On February 7, 2022, the U.S. District Court for the MD of Florida ordered two minor children returned to their habitual residence of Canada pursuant to the Hague Abduction Convention. Their father, Mr. Romanov and their mother, Ms. Soto, were divorced in Canada, and shared joint custody, with Mr. Romanov having access to the children each week. Ms. Soto remarried, and she sought Mr. Romanov’s permission to travel with her new wife and children to Florida in early 2021 for a few months. The father agreed, but after a dispute that caused Ms. Soto to stop Mr. Romanov’s access and cut off communication with him, she removed the children to Florida early, without telling him. Mr. Romanov learned of their trip to Florida from their oldest child, VR, after they were already in Florida. The trip to which Mr. Romanov agreed was scheduled to last only until March 10, 2021. Ms. Soto had filed a petition in the Canadian custody proceeding requesting sole custody on December 22, 2020. On May 28, 2021, she amended that petition to request a permanent change of the children’s primary residence to the United States. The father filed an Affidavit, in the Canadian custody suit, opposing the relocation. He filed his Verified Petition for return on August 11, 2021 in Florida. Ten days after he filed, the Mother, Stepmother and children moved to San Diego, California. The case proceeded in Florida.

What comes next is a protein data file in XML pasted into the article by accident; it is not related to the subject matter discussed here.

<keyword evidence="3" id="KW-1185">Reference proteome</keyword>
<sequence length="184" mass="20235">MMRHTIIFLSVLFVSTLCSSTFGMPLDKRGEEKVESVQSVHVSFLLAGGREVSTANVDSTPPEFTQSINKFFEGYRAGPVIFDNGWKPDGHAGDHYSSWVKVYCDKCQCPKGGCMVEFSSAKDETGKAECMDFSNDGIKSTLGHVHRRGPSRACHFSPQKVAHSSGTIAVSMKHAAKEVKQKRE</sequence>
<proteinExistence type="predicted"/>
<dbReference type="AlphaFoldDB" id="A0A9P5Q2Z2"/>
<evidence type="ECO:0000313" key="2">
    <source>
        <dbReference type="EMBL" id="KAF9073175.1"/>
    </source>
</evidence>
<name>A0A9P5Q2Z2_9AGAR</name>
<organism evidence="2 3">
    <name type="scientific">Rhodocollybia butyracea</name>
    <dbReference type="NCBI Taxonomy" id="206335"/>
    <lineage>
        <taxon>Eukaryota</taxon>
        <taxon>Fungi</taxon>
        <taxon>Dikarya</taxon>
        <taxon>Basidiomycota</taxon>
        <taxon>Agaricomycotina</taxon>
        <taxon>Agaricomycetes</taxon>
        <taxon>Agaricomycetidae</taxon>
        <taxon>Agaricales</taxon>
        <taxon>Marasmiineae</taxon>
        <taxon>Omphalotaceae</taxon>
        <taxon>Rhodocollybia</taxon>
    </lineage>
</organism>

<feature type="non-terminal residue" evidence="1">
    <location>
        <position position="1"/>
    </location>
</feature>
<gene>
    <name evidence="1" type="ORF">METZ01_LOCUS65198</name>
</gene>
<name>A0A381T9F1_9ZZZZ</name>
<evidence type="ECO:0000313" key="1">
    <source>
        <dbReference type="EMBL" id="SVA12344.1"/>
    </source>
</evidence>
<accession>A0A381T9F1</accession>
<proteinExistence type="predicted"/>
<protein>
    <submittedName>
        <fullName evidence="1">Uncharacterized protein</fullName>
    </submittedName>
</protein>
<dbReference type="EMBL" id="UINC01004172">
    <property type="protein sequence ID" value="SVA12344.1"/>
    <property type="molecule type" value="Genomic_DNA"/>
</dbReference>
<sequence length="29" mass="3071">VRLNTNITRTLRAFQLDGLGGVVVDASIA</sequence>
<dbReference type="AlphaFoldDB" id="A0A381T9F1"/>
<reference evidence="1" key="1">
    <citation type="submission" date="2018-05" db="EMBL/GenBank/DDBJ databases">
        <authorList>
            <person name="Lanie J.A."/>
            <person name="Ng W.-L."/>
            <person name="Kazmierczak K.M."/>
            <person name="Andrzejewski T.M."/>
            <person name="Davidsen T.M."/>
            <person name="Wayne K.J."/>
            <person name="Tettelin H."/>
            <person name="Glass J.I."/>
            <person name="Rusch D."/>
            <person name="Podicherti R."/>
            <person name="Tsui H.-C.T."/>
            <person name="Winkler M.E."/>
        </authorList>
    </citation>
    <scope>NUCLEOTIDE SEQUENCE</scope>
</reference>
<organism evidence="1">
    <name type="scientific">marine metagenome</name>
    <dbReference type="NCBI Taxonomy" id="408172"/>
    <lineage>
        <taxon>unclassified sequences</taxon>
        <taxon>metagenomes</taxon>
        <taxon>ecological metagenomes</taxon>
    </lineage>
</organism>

Ms. Soto made two arguments against returning the children. The first, that the Father acquiesced in their retention because he failed to cooperate in renewing their passports when asked in July 2021, was rejected by the court, particularly because the Father had vehemently opposed their relocation in formal court documents in Canada. The second argument was that the two children, ages 9 and 13, objected to returning to Toronto. The court conducted in camera interviews with each child, a court reporter, law clerk, and Hana, the children’s golden retriever. The court also had a psychologist interview the children. The court concluded that the younger child, MR, had no particularized objection to returning to Canada, although her preference seemed to be to remain in California. The court concluded that the older child, VR, did object to returning and was mature and not unduly influenced by her mother. But, the objections were based on her preference for friends, school, and home in California, a location where she had only been living for a few months at the time of trial. The court, acknowledging it was a close call as to whether VR objected in a particularized way sufficient to make out the exception, instead focused on its discretion under Article 18, and the fact that it was mandated to return MR, and that separating the siblings would be something both children would not want, and that both parents argued against (although the Mother argued that, in order to avoid separating them, the youngest should remain in California). On that basis, not wanting to provide a vehicle for the children to get more settled in California, and recognizing that the Canadian courts were well equipped to address their custody, the court ordered both children returned.